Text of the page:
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Heart stents may be useless for many in treating chest pain, according to researchers



New research suggests a popular treatment for chest pain may be useless for many people, The New York Times reported today.

Citing a Wednesday study published in The Lancet, the Times wrote that new research raised “questions about whether [heart] stents should be used so often — or at all — to treat chest pain.”

Heart stents are small tubes, generally made from metal or fabric, that are used to restore blood flow through narrow or blocked arteries. They became popular in the 1990s as an alternative to the more invasive option of bypass surgery, according to the Times.

Inserting a stent costs between $11,000 and $41,000, the Times said.

“All cardiology guidelines should be revised,” Dr. David L. Brown of Washington University School of Medicine and Dr. Rita F. Redberg of the University of California, San Francisco, wrote in an editorial published with the new study, according to the Times.

Other research has sought to examine whether heart stents are as effective in treating heart attacks as is commonly thought.

Click here to read the original story from The New York Times.

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Judge grants Manafort Thanksgiving travel – but no boozing



A federal judge on Tuesday eased the terms of former Trump campaign manager Paul Manafort’s house arrest so he can travel during the Thanksgiving holiday — with the caveat he will not drink alcohol or remove his GPS ankle monitor.

The request was granted by U.S. District Judge Amy Berman Jackson, in Washington, D.C., and requested by Manafort lawyer Kevin Downing.

The judge also eased the house-arrest terms for Rick Gates, the other Trump campaign official charged last month in connection with special counsel Robert Mueller’s investigation into whether anybody on President Trump’s 2016 White House team colluded with Russia. 

Manafort and Rick Gates were charged Oct. 30 in a 12-count indictment related to money laundering, banking and foreign lobbying laws.

Each has pleaded not guilty and remains free on bail, though under house arrest. Their trial date is tentatively set for May 7.

Manafort and Gates’ “limited purpose” release also states they can visit only family. And they must give the court the names and addresses of those they are visiting and the exact times they’ll be at relatives’ homes — in addition to having to wear their GPS devices and refraining from drinking alcoholic beverages.   

In Monday’s court proceedings, Jackson also reminded Manafort and Gates’ lawyers that she has yet to receive acceptable filings about what they propose to offer in exchange for their clients’ eventual bond release.

Jackson has ordered that Manafort’s secured bond be $10 million and Gates’ $5 million.

Gates’ lawyers are offering their client’s home, which they say is worth $2.9 million. Jackson says the lawyers’ have yet to provide sufficient proof of the value of the property, which has an outstanding $1.3 million mortgage.

Fox News’ Jake Gibson and The Associated Press contributed to this report.

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Can Congress keep the harassment dam from breaking?



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On the roster: Can Congress keep the harassment dam from breaking? – Bannon helped convince Trump to stick with Moore – Tax blitz: Senate puts vote on rush order – RNC rakes in donations while DNC takes a hit – The Cheesehead’s dilemma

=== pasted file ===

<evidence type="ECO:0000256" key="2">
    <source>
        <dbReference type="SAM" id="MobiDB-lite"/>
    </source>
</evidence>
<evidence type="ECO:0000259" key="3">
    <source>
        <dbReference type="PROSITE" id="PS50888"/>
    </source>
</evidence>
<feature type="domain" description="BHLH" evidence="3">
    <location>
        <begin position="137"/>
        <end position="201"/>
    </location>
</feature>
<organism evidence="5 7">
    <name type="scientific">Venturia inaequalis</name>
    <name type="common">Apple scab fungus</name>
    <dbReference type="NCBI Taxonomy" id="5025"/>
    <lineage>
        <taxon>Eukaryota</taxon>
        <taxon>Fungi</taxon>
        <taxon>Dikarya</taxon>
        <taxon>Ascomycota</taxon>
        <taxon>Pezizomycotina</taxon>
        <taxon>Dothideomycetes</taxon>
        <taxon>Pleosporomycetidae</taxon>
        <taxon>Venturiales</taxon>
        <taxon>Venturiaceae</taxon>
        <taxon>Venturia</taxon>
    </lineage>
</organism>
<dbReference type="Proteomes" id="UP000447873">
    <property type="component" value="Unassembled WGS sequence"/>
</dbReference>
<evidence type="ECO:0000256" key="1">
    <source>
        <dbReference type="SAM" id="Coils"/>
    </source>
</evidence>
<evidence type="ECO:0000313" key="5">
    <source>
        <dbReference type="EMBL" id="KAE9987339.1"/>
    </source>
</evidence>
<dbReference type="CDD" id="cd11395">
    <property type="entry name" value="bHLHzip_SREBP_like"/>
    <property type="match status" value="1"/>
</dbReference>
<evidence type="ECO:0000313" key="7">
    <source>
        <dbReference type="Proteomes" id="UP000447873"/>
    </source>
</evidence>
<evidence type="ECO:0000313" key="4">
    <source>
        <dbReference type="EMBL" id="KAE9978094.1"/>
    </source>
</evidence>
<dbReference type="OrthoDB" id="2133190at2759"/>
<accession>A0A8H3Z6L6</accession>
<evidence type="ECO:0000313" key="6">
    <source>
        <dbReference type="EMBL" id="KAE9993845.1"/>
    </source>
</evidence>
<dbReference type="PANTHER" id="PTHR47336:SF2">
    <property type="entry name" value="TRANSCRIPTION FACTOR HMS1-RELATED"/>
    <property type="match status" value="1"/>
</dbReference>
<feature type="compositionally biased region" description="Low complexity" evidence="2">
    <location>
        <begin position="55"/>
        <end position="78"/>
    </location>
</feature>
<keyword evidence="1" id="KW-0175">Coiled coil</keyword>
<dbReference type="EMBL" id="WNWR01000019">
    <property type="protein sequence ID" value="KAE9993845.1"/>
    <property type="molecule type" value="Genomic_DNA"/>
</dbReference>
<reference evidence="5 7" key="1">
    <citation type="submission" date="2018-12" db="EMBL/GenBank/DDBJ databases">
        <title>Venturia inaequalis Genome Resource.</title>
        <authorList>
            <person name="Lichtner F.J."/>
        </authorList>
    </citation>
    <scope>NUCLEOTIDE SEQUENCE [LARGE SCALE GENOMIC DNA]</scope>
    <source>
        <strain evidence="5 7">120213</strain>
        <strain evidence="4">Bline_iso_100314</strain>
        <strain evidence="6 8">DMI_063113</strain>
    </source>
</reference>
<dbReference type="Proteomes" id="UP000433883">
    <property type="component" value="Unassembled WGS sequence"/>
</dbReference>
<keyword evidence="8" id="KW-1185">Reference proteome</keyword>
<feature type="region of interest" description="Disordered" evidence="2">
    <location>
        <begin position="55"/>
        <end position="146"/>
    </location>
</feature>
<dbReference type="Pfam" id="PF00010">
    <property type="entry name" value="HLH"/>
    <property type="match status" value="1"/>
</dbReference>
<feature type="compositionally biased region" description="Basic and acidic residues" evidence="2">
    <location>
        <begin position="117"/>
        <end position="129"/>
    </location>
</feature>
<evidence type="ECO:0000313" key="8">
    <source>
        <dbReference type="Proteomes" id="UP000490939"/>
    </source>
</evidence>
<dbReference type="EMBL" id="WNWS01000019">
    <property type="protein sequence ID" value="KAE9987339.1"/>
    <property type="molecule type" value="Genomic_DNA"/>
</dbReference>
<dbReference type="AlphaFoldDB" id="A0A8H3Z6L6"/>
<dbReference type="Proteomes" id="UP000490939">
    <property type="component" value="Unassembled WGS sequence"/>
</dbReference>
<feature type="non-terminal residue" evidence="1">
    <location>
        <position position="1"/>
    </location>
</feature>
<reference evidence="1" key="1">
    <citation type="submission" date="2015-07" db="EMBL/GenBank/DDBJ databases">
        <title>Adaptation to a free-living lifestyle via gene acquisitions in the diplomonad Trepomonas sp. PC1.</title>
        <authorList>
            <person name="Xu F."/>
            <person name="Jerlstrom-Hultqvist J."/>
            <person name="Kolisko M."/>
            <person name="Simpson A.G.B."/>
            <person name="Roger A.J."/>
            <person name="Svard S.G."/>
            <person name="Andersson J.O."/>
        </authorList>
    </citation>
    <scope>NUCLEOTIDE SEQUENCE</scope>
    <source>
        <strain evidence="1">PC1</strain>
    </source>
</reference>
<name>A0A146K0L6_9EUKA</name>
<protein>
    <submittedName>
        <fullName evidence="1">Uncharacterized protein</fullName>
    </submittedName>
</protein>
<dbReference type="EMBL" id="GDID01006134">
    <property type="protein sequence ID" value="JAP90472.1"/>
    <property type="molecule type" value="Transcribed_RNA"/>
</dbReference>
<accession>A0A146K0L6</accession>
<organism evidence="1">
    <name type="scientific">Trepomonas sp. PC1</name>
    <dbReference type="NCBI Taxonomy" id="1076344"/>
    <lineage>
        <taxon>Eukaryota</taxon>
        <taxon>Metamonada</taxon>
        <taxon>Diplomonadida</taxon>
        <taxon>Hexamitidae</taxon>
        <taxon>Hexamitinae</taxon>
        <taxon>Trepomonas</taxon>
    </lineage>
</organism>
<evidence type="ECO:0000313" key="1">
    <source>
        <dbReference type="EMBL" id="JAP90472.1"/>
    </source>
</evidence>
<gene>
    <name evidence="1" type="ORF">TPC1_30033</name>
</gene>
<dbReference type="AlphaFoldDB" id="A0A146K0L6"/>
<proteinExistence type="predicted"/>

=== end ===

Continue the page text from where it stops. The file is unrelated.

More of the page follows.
Who knew that creating a secret slush fund to pay off claims of sexual harassment by members of Congress could backfire? 

Any group of 535 powerful and privileged Americans would certainly include a share of cads, bounders, letches and creeps. But if you condition membership in that exclusive club on the possession of extroversion – sometimes bordering on social predation – you’re going to get some real doozies. 

News today that 26-term (!) Congressman John Conyers, D-Mich., settled a 2015 claim from a former employee who said she was terminated for not reciprocating the now-88-year-old’s advances. 

Conyers acknowledged the settlement which was sealed under the rules of a byzantine-sounding process in the House. But he also denied the underlying charges, essentially saying that the award of less than $30,000 was essentially a severance package. 

Democrats, already feeling pangs of guilt over their mangled response over allegations against Sen. Al Franken, are acting much more quickly to denounce Conyers.

This will predictably fire up his fellow members of the Congressional Black Caucus, who will observe that there seems to be something of an imbalance of privilege between a white Senator protected and a black congressman being shown the door. 

But this is only the beginning. Every indication is that Conyers’ conundrum is only the match head that will light the fuse. 

Let’s start with the stipulation that Congress was acting selfishly and cynically when it established rules for dealing with personnel complaints that would allow for such secrecy, especially relating to matters involving the expenditure of taxpayer funds.

But we’re also willing to stipulate that it was not unreasonable for politicians to have wanted some due process protections against politically motivated or otherwise spurious claims. 

Where Congress erred, though, was in trying to act like a private company, not a bastion of the public trust. The consequences of this error look to be quite considerable.

If we grant Conyers the benefit of the doubt, he followed standard operating procedures, of which secrecy was a component. Now, he is subject to the accusation, but not permitted to mount a complete defense because of what remains of those secrecy provisions. 

This secrecy also denies an individual the benefit of context. How many similar claims were lodged against House members in the same period of time? How large were typical payouts? Did arbitrators tend to be generous or stingy? Did Conyers have other claims against him?